Critics of such a view respond that the world has permanently changed, that the nations of the world have entered a New World Order in which major conventional wars and certainly nuclear weapons have been rendered obsolete, that Russia is our new strategic ally in the war against terrorism, and that they can be trusted to meet their new treaty obligations to disarm to the same low level of nuclear weapons as the US. They assert that even if the Russians could not be trusted, they are too broke and their military too broken down to pose a credible threat to the United States. These critics are wrong. War is not obsolete and never will be as history has proven until the Lord himself returns to bring peace to the world's nations. If history is to be our guide, there will be a major war within the next fifty years and nuclear weapons may well be employed in war once again, this time against the US, rather than by it. Russia is not our ally and cannot be until she is truly democratized and cleansed of KGB/Communist influence. The Russian strategic nuclear force is fully funded and is likely to remain so for the next fifteen years or so. It is maintained at a relatively high state of readiness with frequent nuclear war exercises conducted by them against the United States.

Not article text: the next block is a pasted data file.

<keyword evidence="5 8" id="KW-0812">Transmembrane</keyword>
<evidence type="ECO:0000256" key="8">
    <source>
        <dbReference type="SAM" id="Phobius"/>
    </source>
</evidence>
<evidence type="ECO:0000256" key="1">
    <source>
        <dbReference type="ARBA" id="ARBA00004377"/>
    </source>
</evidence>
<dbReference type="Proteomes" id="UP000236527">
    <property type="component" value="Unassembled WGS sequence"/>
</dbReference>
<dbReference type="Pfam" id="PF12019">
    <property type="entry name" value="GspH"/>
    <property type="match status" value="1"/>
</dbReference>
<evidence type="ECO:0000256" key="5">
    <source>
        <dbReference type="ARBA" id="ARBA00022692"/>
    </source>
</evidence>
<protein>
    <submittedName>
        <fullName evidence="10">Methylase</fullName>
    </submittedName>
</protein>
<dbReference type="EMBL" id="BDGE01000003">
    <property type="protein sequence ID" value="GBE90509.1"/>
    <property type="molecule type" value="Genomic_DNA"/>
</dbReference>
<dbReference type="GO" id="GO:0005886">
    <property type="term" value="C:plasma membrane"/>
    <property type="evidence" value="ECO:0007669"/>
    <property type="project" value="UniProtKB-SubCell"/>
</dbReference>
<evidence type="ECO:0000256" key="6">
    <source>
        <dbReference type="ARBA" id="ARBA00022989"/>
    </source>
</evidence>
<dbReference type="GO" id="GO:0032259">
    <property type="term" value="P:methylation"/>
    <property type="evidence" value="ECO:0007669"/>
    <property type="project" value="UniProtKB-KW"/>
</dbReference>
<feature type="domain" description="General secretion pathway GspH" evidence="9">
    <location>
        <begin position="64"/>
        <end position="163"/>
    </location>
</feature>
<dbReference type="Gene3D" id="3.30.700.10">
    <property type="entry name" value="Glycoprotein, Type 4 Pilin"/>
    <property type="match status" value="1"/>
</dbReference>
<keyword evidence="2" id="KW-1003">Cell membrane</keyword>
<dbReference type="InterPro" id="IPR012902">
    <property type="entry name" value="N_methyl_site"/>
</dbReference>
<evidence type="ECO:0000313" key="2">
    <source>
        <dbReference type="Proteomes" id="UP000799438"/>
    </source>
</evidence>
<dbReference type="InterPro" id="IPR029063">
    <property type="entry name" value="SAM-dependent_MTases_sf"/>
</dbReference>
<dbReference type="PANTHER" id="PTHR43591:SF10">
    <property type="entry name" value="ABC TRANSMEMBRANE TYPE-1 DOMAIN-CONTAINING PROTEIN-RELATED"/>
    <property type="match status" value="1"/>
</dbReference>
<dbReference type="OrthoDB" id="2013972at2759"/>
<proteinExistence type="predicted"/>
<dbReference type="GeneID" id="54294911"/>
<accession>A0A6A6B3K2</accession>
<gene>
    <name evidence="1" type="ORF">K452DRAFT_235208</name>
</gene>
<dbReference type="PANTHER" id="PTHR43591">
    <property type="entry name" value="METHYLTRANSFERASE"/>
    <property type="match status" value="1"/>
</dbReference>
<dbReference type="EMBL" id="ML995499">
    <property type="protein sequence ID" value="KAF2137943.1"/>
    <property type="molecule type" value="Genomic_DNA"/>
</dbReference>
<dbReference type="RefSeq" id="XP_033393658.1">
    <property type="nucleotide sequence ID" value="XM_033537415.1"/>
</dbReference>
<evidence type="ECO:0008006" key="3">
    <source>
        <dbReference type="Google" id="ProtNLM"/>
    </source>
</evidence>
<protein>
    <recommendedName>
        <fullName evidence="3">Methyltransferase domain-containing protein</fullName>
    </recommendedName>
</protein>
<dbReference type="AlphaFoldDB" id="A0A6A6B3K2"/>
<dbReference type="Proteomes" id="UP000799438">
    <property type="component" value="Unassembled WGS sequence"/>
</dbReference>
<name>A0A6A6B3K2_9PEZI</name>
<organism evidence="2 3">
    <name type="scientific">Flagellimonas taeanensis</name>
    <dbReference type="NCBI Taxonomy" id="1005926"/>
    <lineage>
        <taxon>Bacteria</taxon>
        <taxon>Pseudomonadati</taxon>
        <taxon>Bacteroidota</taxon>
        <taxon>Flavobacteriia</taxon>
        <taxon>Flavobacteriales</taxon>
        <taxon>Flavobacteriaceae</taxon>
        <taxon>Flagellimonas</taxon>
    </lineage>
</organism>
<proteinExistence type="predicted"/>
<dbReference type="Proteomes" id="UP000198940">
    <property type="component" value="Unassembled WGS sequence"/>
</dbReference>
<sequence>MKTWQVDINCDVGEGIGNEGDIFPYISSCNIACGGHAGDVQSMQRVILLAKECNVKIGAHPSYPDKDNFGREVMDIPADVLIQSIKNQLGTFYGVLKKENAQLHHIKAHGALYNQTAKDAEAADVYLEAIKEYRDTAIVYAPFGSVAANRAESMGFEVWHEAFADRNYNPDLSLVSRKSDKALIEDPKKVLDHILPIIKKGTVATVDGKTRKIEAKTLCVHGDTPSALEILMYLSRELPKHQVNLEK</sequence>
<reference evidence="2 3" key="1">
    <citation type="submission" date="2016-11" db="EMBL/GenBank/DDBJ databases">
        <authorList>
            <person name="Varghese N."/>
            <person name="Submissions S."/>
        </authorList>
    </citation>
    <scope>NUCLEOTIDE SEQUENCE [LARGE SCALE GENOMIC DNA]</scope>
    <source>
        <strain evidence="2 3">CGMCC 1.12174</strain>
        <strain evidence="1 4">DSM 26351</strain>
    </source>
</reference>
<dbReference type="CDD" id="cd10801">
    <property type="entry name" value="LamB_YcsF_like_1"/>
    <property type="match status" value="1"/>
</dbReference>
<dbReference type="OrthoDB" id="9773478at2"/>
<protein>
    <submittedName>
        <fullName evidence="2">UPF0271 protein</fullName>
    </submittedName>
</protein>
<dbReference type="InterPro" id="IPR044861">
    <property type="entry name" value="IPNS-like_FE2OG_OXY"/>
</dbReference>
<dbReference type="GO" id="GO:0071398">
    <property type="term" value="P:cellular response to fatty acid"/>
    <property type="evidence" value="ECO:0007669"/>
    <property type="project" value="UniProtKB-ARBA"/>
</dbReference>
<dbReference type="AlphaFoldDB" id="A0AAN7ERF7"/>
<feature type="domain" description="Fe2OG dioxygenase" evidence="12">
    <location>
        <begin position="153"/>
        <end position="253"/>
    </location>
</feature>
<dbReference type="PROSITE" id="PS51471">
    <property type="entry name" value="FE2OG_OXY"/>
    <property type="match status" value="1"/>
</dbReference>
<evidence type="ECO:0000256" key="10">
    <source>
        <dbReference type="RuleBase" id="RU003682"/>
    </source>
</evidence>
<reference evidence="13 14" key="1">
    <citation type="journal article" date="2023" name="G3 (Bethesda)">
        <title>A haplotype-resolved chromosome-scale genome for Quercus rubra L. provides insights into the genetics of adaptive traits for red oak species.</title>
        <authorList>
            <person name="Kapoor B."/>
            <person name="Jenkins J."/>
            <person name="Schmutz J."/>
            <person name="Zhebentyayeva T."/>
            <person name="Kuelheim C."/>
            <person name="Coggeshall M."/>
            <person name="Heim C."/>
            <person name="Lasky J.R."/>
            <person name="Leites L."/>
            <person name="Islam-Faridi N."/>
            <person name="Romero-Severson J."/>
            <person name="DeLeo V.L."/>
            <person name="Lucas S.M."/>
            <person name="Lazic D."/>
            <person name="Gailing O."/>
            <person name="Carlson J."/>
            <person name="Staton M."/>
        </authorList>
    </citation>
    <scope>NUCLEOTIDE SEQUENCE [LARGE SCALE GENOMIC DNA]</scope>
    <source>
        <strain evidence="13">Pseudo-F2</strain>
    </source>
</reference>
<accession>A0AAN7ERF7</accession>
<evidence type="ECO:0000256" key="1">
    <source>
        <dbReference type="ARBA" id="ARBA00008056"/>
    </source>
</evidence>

The proposed US strategic nuclear force level of 1,700 warheads preferred by the Bush Administration is well below even the `minimal deterrence' level of 2,000 warheads advocated by the radical anti-nuke crowd and unilateral disarmers for decades. It is insufficient to deter nuclear attack from Russia because it makes it much easier for the Russians to destroy the US nuclear deterrent before it has a chance to use it. The never-ratified START 2 Treaty already 'requires' the US to deactivate and remove from their launchers all but 3500 warheads by the end of 2003. The Bush Administration has stated its plans to remove the warheads and de-alert US missiles several years in advance of the 2012 completion date, which will effectively disarm the US in the short term since these de-alerted weapons will not be ready to defend the country against nuclear attack. They will then destroy the bulk of these warheads over the next decade while putting the rest in storage where it will take many months to reactivate and re-deploy them in the event of a crisis.